Goldberg wonders why those who deny corporations are people are the quickest to anthropomorphize them

Mitt Romney has been taking some hits for telling a heckler, “Corporations are people, my friend.”

Jonah Goldberg examines the comment in his latest National Review Online column.

Okay, corporations aren’t people in the whole carbon-based humanoid life-form sense. If they were, then Stephen Colbert would be right that Romney was a serial killer when he worked at Bain Capital.

All corporate personhood means is that corporations are legal entities that have certain rights or “standing” under the law. The law does this for several reasons, but first among them is the simple fact that people don’t lose their rights when they associate in groups, whether it’s a corporation, a labor union, a nonprofit organization, or even a newspaper.

As legal scholar Ilya Shapiro writes, “It cannot be any other way; in a world where corporations are not entitled to constitutional protections, the police would be free to storm office buildings and seize computers or documents. The mayor of New York City could exercise eminent domain over Rockefeller Center by fiat and without compensation if he decides he’d like to move his office there. . . . [R]ights-bearing individuals do not forfeit those rights when they associate in groups.”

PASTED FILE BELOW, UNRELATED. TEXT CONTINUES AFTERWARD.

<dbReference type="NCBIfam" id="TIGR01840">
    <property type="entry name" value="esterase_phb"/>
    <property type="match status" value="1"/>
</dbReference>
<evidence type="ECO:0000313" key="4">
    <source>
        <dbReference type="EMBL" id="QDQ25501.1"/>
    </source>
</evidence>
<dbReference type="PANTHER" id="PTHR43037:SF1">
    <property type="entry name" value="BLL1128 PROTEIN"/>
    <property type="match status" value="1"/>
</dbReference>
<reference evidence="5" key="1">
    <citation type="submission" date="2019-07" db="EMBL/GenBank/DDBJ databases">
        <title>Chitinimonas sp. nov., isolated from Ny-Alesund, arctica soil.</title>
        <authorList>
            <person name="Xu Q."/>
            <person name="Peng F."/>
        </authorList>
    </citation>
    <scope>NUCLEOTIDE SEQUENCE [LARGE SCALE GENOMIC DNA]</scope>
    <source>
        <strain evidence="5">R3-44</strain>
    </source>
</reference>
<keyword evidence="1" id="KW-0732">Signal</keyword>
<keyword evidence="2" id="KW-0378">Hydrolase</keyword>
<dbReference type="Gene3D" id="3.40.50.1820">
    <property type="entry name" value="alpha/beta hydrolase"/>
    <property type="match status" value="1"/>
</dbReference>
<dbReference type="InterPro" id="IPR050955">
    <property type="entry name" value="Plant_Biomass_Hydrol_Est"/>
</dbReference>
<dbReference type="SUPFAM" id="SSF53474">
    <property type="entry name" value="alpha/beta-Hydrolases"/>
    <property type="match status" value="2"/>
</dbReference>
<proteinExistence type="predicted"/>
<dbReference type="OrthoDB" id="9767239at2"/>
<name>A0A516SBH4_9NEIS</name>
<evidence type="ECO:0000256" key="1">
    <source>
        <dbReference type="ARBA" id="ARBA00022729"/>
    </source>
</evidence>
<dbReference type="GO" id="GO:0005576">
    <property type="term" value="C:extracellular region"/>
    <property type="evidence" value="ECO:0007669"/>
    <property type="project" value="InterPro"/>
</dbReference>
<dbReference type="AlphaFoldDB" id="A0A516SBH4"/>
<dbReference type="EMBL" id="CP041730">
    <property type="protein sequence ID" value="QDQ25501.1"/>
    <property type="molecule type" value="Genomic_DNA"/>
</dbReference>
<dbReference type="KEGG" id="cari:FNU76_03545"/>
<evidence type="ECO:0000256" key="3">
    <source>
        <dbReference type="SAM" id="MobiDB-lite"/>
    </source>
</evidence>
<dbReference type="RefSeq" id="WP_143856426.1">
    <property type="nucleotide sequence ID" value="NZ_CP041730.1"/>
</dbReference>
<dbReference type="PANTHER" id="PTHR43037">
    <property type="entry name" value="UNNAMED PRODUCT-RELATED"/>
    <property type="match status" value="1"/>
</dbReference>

It’s really that simple. When liberals insist that corporations aren’t really people-people, they do so on the false assumption that conservatives were running around like Charlton Heston in Soylent Green, shouting, “Corporations are people! They’re people!” Supreme Court justice John Paul Stevens, in his dissent in the Citizen United ruling, writes “[C]orporations have no consciences, no beliefs, no feelings, no thoughts, no desires.”

Agreed. But so what? The law doesn’t, in fact, treat corporations just like people. Corporations can’t vote or be drafted. And people can’t sell fractional shares of themselves. The war on corporate personhood is really nothing more than a novel ploy to regulate corporations more.

Or raise corporate taxes, as Roy Cordato discusses below.

Mitch Kokai / Senior Political Analyst

Mitch Kokai is senior political analyst for the John Locke Foundation. He joined JLF in December 2005 as director of communications. That followed more than four years as chie...

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